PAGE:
The characters, with the exception of the astrophysicist Ye Wenjie and the police detective Shi Qiang, were flat and one-dimensional. The dialog seemed clipped and at times forced, but I am giving the author the benefit of the doubt due to translation restraints. I can sympathize with Ye Wenjie but cannot justify her betrayal. I feel her logic was flawed by equating a stronger civilization with a superior one. I did like the character of Shi Qiang. He was abrasive and somewhat uncouth, but he was very smart among all the scientists and felt real to me.
All things considered, I give this read 4 stars. As someone with a math and science background, I enjoyed the reading the hard science. I can see where it may not appeal to all readers, but I think there are enough other items that will appeal to lovers of the genre. The premise was believable and it was interesting to speculate how humanity would react to another civilization and how the people separated into different camps. I always thought humans would line up to protect their world, but I can see how some people may have become disillusioned with our society. I do not feel this work is worthy of receiving an award, but it still has something to offer sci-fi fans.
Niles P. Jacobsen
Written by Member Hybrid Ceature
Author Name – Patricia Briggs
Who Are They – She was born in 1965 in Butte, Montana. She writes fantasy and urban fantasy. She published her first book in 1993.
Steal the Dragon (1995)
When Demons Walk (1998)
Shifter’s Wolf (Aralorn Novels) (2012) (Compilation of Masques and Wolfsbane)
Dragon Bones (2002)
Dragon Blood (2003)
Raven’s Shadow (2004)
Raven’s Strike (2005)
Mercy Thompson Series
Moon Called (2006)
Blood Bound (2007)
Iron Kissed (2008)
Bone Crossed (2009)
Silver Borne (2010)
River Marked (2011).
Frost Burned (2013)
Night Broken (March 11, 2014)
Fire Touched (March 8, 2016)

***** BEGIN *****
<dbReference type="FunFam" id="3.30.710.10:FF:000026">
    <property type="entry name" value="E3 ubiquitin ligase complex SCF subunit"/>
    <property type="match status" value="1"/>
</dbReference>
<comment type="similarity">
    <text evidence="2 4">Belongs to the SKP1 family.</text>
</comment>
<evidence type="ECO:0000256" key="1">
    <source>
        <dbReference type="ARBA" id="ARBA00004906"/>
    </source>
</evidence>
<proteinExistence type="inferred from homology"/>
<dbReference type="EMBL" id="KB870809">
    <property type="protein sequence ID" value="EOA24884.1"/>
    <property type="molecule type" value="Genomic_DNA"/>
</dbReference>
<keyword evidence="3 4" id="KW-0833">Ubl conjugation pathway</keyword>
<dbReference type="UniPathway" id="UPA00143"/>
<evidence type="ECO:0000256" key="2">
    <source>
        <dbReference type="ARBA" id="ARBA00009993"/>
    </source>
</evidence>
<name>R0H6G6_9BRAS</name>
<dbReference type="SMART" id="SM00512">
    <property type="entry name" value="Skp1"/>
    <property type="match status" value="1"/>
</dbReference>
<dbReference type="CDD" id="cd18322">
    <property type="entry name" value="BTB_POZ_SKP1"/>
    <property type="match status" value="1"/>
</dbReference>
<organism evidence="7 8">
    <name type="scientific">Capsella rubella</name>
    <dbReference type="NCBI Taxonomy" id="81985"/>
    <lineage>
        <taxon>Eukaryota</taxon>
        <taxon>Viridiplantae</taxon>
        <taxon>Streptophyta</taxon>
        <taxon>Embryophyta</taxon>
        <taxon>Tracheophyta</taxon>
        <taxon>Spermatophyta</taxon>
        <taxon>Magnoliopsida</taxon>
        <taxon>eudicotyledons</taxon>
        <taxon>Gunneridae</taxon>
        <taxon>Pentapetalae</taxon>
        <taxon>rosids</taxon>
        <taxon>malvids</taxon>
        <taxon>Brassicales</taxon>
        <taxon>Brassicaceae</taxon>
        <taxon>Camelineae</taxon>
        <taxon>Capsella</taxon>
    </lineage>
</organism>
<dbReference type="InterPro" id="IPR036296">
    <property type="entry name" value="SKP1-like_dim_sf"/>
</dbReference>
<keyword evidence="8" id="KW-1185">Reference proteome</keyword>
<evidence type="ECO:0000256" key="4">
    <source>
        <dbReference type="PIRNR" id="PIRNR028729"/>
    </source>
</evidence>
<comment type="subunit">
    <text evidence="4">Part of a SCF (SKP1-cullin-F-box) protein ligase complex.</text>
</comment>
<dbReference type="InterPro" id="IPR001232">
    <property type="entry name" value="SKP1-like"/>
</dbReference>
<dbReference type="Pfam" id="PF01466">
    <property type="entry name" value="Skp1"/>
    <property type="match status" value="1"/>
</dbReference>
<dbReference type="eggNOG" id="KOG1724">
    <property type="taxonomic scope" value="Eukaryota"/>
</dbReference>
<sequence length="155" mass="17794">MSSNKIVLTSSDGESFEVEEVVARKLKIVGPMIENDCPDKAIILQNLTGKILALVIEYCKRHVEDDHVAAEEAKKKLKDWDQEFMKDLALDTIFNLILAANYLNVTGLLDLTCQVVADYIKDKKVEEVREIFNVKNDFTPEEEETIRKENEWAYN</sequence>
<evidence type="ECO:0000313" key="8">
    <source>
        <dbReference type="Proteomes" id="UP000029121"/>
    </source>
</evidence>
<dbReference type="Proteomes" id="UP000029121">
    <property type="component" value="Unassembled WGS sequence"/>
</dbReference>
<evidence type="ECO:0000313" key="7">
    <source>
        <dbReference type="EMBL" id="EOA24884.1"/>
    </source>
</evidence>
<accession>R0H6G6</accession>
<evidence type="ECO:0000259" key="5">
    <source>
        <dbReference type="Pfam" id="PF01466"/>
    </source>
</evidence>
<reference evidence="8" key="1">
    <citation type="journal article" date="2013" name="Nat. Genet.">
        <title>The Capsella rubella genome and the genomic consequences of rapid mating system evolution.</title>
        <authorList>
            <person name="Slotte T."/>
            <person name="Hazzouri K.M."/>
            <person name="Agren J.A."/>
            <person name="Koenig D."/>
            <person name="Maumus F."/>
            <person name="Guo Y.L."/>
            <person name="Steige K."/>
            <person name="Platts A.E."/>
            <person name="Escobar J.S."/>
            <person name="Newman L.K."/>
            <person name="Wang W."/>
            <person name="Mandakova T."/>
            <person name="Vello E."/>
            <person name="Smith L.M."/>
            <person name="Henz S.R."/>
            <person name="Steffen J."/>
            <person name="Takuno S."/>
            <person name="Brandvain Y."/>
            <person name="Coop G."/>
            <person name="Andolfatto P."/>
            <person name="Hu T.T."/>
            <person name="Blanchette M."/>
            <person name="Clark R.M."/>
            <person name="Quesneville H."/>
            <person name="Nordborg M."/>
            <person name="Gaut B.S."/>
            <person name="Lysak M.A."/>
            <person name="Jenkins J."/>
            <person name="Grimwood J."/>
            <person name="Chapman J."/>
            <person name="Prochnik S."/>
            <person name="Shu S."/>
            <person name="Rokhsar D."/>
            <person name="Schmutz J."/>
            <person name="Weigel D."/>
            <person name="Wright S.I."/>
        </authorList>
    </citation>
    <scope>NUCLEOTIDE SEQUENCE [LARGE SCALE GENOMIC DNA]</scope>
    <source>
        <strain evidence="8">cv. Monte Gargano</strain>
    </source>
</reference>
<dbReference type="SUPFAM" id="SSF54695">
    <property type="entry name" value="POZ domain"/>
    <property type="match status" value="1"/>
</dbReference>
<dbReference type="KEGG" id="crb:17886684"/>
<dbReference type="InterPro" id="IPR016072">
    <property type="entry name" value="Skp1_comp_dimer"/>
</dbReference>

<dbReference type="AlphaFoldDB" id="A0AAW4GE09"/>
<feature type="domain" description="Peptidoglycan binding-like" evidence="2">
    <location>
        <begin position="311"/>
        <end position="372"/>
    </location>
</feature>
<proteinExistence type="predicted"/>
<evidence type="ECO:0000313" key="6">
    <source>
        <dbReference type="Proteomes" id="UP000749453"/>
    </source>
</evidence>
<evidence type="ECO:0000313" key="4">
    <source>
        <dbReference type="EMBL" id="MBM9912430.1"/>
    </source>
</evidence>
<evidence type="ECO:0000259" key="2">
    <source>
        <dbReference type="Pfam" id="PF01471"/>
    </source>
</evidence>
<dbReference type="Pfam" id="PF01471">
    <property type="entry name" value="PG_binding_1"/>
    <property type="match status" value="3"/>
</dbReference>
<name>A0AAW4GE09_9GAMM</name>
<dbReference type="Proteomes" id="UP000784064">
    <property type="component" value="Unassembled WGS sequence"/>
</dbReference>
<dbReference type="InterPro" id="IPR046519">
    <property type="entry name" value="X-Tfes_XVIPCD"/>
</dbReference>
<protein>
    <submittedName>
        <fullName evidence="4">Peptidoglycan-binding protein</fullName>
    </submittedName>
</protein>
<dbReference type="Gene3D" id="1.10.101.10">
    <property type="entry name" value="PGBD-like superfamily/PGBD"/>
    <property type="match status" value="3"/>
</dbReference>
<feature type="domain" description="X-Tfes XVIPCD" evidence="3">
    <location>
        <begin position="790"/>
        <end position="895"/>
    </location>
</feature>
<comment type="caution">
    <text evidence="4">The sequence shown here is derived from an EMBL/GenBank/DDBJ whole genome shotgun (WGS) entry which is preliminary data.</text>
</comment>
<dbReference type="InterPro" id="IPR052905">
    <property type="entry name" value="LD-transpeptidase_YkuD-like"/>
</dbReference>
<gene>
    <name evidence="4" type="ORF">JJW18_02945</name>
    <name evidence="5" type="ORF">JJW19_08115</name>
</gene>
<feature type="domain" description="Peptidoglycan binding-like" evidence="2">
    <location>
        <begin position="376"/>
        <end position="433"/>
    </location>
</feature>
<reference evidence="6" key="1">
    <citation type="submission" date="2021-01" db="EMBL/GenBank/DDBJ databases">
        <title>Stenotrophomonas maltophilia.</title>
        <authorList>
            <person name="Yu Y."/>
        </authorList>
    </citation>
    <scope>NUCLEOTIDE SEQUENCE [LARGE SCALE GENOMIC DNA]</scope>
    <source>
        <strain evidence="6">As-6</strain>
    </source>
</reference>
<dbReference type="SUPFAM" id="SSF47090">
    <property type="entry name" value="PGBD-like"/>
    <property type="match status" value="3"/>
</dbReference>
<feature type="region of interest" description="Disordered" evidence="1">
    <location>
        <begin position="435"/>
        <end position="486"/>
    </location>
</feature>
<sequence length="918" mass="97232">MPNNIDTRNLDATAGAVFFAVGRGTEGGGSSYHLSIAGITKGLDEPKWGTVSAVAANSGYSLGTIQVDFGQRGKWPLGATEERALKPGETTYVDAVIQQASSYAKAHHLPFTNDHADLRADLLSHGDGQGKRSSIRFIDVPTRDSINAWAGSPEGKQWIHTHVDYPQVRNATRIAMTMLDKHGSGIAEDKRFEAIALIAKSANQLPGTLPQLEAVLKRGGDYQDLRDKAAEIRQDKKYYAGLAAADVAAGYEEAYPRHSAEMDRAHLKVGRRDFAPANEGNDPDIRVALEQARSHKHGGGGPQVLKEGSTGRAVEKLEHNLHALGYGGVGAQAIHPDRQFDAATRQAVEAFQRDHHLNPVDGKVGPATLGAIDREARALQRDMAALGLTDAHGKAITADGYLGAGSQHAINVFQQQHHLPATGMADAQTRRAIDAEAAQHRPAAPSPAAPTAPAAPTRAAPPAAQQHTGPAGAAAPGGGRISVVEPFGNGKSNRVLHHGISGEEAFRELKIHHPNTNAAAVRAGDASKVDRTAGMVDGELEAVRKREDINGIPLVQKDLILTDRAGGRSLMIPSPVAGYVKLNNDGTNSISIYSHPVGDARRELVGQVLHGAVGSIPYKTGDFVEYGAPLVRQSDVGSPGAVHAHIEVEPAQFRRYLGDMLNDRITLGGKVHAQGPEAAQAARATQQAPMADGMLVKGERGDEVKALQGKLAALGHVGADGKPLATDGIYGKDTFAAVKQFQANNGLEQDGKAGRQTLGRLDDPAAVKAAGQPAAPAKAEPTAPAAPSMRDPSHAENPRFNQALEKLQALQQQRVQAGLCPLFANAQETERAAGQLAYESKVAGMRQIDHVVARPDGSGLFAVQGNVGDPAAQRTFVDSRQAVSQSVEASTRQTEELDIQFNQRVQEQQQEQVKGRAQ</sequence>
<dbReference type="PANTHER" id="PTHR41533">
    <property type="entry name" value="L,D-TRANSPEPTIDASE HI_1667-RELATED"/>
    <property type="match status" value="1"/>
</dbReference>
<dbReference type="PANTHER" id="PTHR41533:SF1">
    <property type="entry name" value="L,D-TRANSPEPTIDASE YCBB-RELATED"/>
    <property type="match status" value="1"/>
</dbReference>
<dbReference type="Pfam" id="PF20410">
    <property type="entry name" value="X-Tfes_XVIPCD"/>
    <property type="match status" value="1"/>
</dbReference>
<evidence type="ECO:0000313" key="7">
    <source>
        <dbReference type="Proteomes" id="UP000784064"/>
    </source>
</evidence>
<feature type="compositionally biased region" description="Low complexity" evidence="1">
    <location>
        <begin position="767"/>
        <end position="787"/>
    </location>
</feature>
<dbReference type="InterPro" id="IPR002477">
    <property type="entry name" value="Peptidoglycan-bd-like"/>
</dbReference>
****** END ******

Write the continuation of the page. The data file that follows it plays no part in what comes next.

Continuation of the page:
Silence Fallen (March 2017)
Alpha& Omega Series
Cry Wolf (2008)
Hunting Ground (2009)
Fair Game (March 2012)
Dead Heat (March 3, 2015)
Stand Alone Novels
Hob’s Bargain (2001)
How I came across her –
I found her via a Goodreads top urban fantasy series list. The first book I tried was Moon Called.
What is your favorite work by her and why –
The Mercy Thompson series is definitely my favorite, even though I’ve liked everything else that I’ve read by her as well. Mercy Thompson is just such a great heroine. She’s tough as nails but not some pumped up, ultimate kick ass goddess like a lot of UF series portray their heroines. She’s more down to earth and real despite being able to shape shift into a coyote. The world building and werewolf pack interactions and laws all blend nicely together. Mercy breaking all those rules and laws is even better. I like rebellion.
Mixing fairy lore and mythology in a beautiful blend.
What is your favorite character –
I’ve already gushed about Mercy but the cast of characters surrounding her are all interesting and entertaining in their own ways. From vampires to werewolves to fae to mythological gods. The characters are never boring.
Something else interesting about the author –
“Some people are like Slinkies. They aren’t really good for anything, but they still bring a smile to my face when I push them down a flight of stairs.” – Iron Kissed
I think that says it all.